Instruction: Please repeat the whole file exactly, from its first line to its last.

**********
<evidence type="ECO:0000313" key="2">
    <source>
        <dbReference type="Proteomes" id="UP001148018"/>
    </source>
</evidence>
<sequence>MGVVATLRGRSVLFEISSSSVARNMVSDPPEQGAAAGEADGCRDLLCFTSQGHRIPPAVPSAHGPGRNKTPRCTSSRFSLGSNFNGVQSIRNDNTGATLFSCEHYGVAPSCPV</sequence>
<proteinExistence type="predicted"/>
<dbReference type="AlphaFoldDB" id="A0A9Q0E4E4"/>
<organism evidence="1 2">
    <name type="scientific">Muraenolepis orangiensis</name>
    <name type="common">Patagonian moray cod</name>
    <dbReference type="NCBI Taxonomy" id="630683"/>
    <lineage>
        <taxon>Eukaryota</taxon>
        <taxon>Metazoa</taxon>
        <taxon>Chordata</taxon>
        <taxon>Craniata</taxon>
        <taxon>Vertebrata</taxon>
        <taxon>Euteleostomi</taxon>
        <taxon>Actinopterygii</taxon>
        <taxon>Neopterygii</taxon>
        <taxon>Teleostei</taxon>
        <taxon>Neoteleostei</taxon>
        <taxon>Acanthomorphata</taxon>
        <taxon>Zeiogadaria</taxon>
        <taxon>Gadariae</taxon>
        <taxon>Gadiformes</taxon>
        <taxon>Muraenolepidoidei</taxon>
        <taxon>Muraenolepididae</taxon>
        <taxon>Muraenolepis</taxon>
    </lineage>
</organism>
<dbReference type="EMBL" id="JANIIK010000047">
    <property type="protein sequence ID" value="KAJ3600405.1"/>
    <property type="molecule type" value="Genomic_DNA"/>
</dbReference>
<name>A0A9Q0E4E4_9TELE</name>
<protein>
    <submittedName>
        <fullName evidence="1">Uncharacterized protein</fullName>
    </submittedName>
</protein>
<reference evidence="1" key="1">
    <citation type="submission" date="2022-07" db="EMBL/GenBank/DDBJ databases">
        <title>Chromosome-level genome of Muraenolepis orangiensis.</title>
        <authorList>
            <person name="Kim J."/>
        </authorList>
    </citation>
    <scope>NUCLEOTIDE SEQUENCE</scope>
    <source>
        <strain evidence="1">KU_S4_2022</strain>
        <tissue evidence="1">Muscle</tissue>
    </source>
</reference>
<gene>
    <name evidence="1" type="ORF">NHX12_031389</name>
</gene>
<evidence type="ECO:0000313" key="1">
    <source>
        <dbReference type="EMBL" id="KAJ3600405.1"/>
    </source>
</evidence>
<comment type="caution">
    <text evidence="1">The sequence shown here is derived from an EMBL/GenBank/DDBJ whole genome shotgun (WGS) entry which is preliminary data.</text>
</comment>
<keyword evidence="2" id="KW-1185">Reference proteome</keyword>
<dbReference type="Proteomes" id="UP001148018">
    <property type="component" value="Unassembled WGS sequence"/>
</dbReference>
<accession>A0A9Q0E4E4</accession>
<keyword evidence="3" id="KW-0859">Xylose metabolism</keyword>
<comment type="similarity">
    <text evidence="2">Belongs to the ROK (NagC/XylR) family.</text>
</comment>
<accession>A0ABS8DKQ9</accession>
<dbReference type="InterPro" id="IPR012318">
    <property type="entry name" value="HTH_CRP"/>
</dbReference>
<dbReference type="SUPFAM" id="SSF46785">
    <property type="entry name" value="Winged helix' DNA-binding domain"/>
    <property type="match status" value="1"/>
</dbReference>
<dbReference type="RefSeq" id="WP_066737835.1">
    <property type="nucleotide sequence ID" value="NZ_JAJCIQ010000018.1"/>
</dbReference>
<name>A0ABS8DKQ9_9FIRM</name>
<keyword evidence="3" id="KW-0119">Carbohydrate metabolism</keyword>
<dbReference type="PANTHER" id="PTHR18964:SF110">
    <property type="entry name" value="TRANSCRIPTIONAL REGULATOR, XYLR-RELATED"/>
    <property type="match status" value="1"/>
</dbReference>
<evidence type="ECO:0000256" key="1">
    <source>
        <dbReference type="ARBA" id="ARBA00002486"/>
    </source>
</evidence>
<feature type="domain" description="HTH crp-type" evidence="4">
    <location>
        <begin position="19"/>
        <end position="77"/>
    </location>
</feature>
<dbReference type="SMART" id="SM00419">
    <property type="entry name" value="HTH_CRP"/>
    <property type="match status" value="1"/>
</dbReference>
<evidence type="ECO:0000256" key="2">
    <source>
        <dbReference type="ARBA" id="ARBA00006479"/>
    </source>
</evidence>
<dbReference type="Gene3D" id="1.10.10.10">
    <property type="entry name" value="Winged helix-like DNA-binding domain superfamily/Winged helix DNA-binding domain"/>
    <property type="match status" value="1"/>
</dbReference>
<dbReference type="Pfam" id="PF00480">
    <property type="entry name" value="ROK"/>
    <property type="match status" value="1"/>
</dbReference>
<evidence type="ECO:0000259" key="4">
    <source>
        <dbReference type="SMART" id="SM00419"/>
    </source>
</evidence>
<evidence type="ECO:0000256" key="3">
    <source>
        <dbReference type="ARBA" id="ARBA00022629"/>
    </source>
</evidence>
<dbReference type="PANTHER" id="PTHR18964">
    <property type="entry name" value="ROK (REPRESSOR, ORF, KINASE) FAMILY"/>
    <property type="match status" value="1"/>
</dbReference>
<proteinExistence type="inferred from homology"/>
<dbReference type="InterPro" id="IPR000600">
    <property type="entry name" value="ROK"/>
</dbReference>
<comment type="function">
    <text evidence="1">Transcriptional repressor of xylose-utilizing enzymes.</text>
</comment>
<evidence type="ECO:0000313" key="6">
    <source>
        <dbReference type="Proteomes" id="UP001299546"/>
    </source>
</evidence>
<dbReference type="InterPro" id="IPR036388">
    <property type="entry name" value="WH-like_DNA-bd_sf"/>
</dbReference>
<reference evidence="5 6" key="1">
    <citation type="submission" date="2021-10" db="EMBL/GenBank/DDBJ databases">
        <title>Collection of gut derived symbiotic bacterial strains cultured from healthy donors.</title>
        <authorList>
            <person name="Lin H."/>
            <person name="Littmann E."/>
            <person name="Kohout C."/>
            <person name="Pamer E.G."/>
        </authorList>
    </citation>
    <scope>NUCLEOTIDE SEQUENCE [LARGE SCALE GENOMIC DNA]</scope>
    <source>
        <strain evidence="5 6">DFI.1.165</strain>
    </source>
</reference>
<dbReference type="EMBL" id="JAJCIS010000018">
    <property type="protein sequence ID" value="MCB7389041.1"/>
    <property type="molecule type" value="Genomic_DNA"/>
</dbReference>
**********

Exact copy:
<evidence type="ECO:0000313" key="2">
    <source>
        <dbReference type="Proteomes" id="UP001148018"/>
    </source>
</evidence>
<sequence>MGVVATLRGRSVLFEISSSSVARNMVSDPPEQGAAAGEADGCRDLLCFTSQGHRIPPAVPSAHGPGRNKTPRCTSSRFSLGSNFNGVQSIRNDNTGATLFSCEHYGVAPSCPV</sequence>
<proteinExistence type="predicted"/>
<dbReference type="AlphaFoldDB" id="A0A9Q0E4E4"/>
<organism evidence="1 2">
    <name type="scientific">Muraenolepis orangiensis</name>
    <name type="common">Patagonian moray cod</name>
    <dbReference type="NCBI Taxonomy" id="630683"/>
    <lineage>
        <taxon>Eukaryota</taxon>
        <taxon>Metazoa</taxon>
        <taxon>Chordata</taxon>
        <taxon>Craniata</taxon>
        <taxon>Vertebrata</taxon>
        <taxon>Euteleostomi</taxon>
        <taxon>Actinopterygii</taxon>
        <taxon>Neopterygii</taxon>
        <taxon>Teleostei</taxon>
        <taxon>Neoteleostei</taxon>
        <taxon>Acanthomorphata</taxon>
        <taxon>Zeiogadaria</taxon>
        <taxon>Gadariae</taxon>
        <taxon>Gadiformes</taxon>
        <taxon>Muraenolepidoidei</taxon>
        <taxon>Muraenolepididae</taxon>
        <taxon>Muraenolepis</taxon>
    </lineage>
</organism>
<dbReference type="EMBL" id="JANIIK010000047">
    <property type="protein sequence ID" value="KAJ3600405.1"/>
    <property type="molecule type" value="Genomic_DNA"/>
</dbReference>
<name>A0A9Q0E4E4_9TELE</name>
<protein>
    <submittedName>
        <fullName evidence="1">Uncharacterized protein</fullName>
    </submittedName>
</protein>
<reference evidence="1" key="1">
    <citation type="submission" date="2022-07" db="EMBL/GenBank/DDBJ databases">
        <title>Chromosome-level genome of Muraenolepis orangiensis.</title>
        <authorList>
            <person name="Kim J."/>
        </authorList>
    </citation>
    <scope>NUCLEOTIDE SEQUENCE</scope>
    <source>
        <strain evidence="1">KU_S4_2022</strain>
        <tissue evidence="1">Muscle</tissue>
    </source>
</reference>
<gene>
    <name evidence="1" type="ORF">NHX12_031389</name>
</gene>
<evidence type="ECO:0000313" key="1">
    <source>
        <dbReference type="EMBL" id="KAJ3600405.1"/>
    </source>
</evidence>
<comment type="caution">
    <text evidence="1">The sequence shown here is derived from an EMBL/GenBank/DDBJ whole genome shotgun (WGS) entry which is preliminary data.</text>
</comment>
<keyword evidence="2" id="KW-1185">Reference proteome</keyword>
<dbReference type="Proteomes" id="UP001148018">
    <property type="component" value="Unassembled WGS sequence"/>
</dbReference>
<accession>A0A9Q0E4E4</accession>
<keyword evidence="3" id="KW-0859">Xylose metabolism</keyword>
<comment type="similarity">
    <text evidence="2">Belongs to the ROK (NagC/XylR) family.</text>
</comment>
<accession>A0ABS8DKQ9</accession>
<dbReference type="InterPro" id="IPR012318">
    <property type="entry name" value="HTH_CRP"/>
</dbReference>
<dbReference type="SUPFAM" id="SSF46785">
    <property type="entry name" value="Winged helix' DNA-binding domain"/>
    <property type="match status" value="1"/>
</dbReference>
<dbReference type="RefSeq" id="WP_066737835.1">
    <property type="nucleotide sequence ID" value="NZ_JAJCIQ010000018.1"/>
</dbReference>
<name>A0ABS8DKQ9_9FIRM</name>
<keyword evidence="3" id="KW-0119">Carbohydrate metabolism</keyword>
<dbReference type="PANTHER" id="PTHR18964:SF110">
    <property type="entry name" value="TRANSCRIPTIONAL REGULATOR, XYLR-RELATED"/>
    <property type="match status" value="1"/>
</dbReference>
<evidence type="ECO:0000256" key="1">
    <source>
        <dbReference type="ARBA" id="ARBA00002486"/>
    </source>
</evidence>
<feature type="domain" description="HTH crp-type" evidence="4">
    <location>
        <begin position="19"/>
        <end position="77"/>
    </location>
</feature>
<dbReference type="SMART" id="SM00419">
    <property type="entry name" value="HTH_CRP"/>
    <property type="match status" value="1"/>
</dbReference>
<evidence type="ECO:0000256" key="2">
    <source>
        <dbReference type="ARBA" id="ARBA00006479"/>
    </source>
</evidence>
<dbReference type="Gene3D" id="1.10.10.10">
    <property type="entry name" value="Winged helix-like DNA-binding domain superfamily/Winged helix DNA-binding domain"/>
    <property type="match status" value="1"/>
</dbReference>
<dbReference type="Pfam" id="PF00480">
    <property type="entry name" value="ROK"/>
    <property type="match status" value="1"/>
</dbReference>
<evidence type="ECO:0000259" key="4">
    <source>
        <dbReference type="SMART" id="SM00419"/>
    </source>
</evidence>
<evidence type="ECO:0000256" key="3">
    <source>
        <dbReference type="ARBA" id="ARBA00022629"/>
    </source>
</evidence>
<dbReference type="PANTHER" id="PTHR18964">
    <property type="entry name" value="ROK (REPRESSOR, ORF, KINASE) FAMILY"/>
    <property type="match status" value="1"/>
</dbReference>
<proteinExistence type="inferred from homology"/>
<dbReference type="InterPro" id="IPR000600">
    <property type="entry name" value="ROK"/>
</dbReference>
<comment type="function">
    <text evidence="1">Transcriptional repressor of xylose-utilizing enzymes.</text>
</comment>
<evidence type="ECO:0000313" key="6">
    <source>
        <dbReference type="Proteomes" id="UP001299546"/>
    </source>
</evidence>
<dbReference type="InterPro" id="IPR036388">
    <property type="entry name" value="WH-like_DNA-bd_sf"/>
</dbReference>
<reference evidence="5 6" key="1">
    <citation type="submission" date="2021-10" db="EMBL/GenBank/DDBJ databases">
        <title>Collection of gut derived symbiotic bacterial strains cultured from healthy donors.</title>
        <authorList>
            <person name="Lin H."/>
            <person name="Littmann E."/>
            <person name="Kohout C."/>
            <person name="Pamer E.G."/>
        </authorList>
    </citation>
    <scope>NUCLEOTIDE SEQUENCE [LARGE SCALE GENOMIC DNA]</scope>
    <source>
        <strain evidence="5 6">DFI.1.165</strain>
    </source>
</reference>
<dbReference type="EMBL" id="JAJCIS010000018">
    <property type="protein sequence ID" value="MCB7389041.1"/>
    <property type="molecule type" value="Genomic_DNA"/>
</dbReference>